Apart from the stipulations of the parties, the board made several findings of fact. From the evidence presented by the petitioners (which included maps and the testimony of several petitioners), the board concluded the petitioners based their request solely on financial and personal preference reasons, and Mr. Lovell's feasibility studies and investigations as to who would live in the proposed subdivision were outdated and unsubstantiated. The board also noted there was no testimony from any person with children in the Kankakee School District and there were 10 students residing in a neighboring tract who attend the School District No. 111 — these residents and students, who were not part of the petition, raised substantial negative inferences regarding the viability of the petitioners' claims that the potential residents of the subdevelopment would be primarily interested in having their children attend either the BB District or the BGS District.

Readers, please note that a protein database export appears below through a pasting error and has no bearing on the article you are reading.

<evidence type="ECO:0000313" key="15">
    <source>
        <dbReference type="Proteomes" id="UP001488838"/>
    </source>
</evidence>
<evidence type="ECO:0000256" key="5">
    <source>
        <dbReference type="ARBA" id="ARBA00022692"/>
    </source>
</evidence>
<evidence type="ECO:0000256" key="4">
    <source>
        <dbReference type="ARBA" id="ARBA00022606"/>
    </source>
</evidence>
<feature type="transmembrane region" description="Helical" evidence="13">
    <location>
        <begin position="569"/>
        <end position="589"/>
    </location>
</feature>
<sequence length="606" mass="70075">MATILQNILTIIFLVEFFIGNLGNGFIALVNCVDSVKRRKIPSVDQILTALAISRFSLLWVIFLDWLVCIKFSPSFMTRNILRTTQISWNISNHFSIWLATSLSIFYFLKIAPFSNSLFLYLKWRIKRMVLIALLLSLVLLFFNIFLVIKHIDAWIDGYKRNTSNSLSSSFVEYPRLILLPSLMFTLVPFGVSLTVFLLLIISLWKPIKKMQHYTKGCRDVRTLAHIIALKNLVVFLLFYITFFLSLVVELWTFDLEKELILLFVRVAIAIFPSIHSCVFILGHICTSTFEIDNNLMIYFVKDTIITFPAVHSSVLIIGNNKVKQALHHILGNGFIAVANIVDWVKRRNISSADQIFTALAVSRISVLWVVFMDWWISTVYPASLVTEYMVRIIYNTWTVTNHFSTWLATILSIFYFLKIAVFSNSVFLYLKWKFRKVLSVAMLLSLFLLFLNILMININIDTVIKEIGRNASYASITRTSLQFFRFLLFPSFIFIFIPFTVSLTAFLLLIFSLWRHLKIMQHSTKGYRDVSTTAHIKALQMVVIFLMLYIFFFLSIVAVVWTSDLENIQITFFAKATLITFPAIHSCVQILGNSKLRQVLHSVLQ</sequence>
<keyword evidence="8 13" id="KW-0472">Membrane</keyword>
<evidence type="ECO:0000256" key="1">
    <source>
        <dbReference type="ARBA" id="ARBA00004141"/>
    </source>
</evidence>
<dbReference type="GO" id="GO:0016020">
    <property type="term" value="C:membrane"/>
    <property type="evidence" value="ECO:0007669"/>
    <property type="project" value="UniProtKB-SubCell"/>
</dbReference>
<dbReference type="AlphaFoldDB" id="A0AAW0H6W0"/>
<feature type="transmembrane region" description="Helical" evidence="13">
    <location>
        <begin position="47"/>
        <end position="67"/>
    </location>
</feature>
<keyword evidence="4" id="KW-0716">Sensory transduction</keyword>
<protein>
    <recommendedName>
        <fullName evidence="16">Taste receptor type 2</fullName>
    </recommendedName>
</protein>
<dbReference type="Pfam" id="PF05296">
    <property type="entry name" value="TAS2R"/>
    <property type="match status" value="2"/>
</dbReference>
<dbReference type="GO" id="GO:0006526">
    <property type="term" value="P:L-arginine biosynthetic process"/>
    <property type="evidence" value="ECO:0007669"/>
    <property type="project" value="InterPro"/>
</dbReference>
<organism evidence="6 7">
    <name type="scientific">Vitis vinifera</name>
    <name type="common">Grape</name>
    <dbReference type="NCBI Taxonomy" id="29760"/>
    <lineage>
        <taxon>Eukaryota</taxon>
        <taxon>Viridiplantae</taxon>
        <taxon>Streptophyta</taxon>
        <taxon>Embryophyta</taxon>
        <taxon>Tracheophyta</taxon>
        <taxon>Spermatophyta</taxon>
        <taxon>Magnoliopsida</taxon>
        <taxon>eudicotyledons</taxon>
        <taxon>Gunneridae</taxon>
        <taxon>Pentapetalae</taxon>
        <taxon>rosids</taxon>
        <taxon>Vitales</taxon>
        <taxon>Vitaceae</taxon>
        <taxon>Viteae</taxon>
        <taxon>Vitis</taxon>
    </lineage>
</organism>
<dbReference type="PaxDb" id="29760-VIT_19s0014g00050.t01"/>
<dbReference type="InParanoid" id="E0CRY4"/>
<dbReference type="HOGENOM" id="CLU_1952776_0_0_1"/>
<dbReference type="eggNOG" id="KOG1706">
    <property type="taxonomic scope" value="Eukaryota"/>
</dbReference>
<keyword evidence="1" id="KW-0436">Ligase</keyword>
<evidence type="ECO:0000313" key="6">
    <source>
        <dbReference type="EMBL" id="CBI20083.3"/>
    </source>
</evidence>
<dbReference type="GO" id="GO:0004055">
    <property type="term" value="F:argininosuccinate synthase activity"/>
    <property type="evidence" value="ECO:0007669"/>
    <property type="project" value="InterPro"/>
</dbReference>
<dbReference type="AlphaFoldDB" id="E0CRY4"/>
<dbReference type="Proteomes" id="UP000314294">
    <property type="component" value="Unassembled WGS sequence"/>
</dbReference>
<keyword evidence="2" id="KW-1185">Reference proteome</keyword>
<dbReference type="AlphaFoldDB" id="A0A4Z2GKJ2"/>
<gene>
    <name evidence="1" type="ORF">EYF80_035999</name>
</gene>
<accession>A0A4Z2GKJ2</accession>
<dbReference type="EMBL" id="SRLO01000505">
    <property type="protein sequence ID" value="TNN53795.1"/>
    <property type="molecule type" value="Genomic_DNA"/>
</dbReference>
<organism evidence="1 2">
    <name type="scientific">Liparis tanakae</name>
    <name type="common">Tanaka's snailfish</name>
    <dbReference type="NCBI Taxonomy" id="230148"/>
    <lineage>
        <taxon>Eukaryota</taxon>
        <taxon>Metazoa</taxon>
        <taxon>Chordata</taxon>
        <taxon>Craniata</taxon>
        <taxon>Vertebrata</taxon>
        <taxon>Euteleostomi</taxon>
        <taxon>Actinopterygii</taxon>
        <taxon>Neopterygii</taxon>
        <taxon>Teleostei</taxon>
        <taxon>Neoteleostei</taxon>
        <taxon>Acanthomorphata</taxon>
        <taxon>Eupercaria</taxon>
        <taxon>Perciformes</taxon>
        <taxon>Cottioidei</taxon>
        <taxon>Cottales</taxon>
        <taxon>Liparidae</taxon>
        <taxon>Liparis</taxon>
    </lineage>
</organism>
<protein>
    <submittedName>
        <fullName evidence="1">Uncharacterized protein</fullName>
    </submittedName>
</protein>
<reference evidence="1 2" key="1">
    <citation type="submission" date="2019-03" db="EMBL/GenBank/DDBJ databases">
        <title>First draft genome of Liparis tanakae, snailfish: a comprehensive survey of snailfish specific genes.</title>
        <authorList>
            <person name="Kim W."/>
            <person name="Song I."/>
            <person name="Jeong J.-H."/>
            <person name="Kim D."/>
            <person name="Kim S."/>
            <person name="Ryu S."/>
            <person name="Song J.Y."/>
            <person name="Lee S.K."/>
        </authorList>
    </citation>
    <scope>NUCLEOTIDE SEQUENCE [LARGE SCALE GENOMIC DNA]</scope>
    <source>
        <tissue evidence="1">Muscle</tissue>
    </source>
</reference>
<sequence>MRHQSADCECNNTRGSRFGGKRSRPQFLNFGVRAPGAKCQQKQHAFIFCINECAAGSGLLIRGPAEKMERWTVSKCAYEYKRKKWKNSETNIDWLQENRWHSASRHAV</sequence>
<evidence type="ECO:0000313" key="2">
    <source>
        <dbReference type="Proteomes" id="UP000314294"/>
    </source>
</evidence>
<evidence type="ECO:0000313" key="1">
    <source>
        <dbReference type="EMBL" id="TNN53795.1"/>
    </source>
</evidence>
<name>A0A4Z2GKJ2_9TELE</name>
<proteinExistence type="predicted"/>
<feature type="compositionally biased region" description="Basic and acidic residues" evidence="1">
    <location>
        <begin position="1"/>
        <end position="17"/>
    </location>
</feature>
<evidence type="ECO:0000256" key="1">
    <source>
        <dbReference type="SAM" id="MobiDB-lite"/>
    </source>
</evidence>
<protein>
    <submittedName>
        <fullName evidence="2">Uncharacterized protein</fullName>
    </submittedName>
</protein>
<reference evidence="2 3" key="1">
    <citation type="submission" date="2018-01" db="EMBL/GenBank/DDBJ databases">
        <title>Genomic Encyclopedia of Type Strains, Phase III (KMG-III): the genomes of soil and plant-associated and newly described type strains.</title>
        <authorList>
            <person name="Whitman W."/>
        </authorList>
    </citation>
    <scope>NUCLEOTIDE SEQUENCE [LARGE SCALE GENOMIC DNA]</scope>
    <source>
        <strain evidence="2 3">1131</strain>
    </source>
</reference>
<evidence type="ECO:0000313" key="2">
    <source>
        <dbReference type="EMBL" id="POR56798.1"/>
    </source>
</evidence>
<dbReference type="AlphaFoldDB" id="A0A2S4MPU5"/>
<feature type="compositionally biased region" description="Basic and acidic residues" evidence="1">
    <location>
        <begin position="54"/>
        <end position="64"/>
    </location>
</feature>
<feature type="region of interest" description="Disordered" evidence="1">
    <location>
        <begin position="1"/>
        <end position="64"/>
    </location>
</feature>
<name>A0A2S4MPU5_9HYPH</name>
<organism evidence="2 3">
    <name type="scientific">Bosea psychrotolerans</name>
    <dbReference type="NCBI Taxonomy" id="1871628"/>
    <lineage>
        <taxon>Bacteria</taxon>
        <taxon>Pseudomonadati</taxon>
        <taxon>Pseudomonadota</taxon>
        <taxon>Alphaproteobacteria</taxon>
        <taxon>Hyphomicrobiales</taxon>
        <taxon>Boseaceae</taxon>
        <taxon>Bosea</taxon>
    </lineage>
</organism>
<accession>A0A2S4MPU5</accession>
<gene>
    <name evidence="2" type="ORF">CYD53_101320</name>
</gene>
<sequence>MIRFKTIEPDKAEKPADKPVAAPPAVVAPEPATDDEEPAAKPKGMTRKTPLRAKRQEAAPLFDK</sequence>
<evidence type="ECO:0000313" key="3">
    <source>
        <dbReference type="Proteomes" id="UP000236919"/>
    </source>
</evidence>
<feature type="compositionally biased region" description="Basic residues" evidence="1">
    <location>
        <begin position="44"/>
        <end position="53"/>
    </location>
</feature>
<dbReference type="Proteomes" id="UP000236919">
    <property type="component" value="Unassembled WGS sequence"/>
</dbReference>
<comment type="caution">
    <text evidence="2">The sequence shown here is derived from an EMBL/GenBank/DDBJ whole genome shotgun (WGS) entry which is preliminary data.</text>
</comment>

From the evidence presented by the school district (which included attendance records and the testimony of the district superintendent Dr. Doglio), the board concluded the proximity of the various schools is not considerably different and busing would be needed; in the event the development did occur, the Kankakee School District would enjoy a substantial financial gain — or, if the petition were granted, a financial loss; and lastly, the disconnection would result in further segregation of the racial makeup of School District No. 111.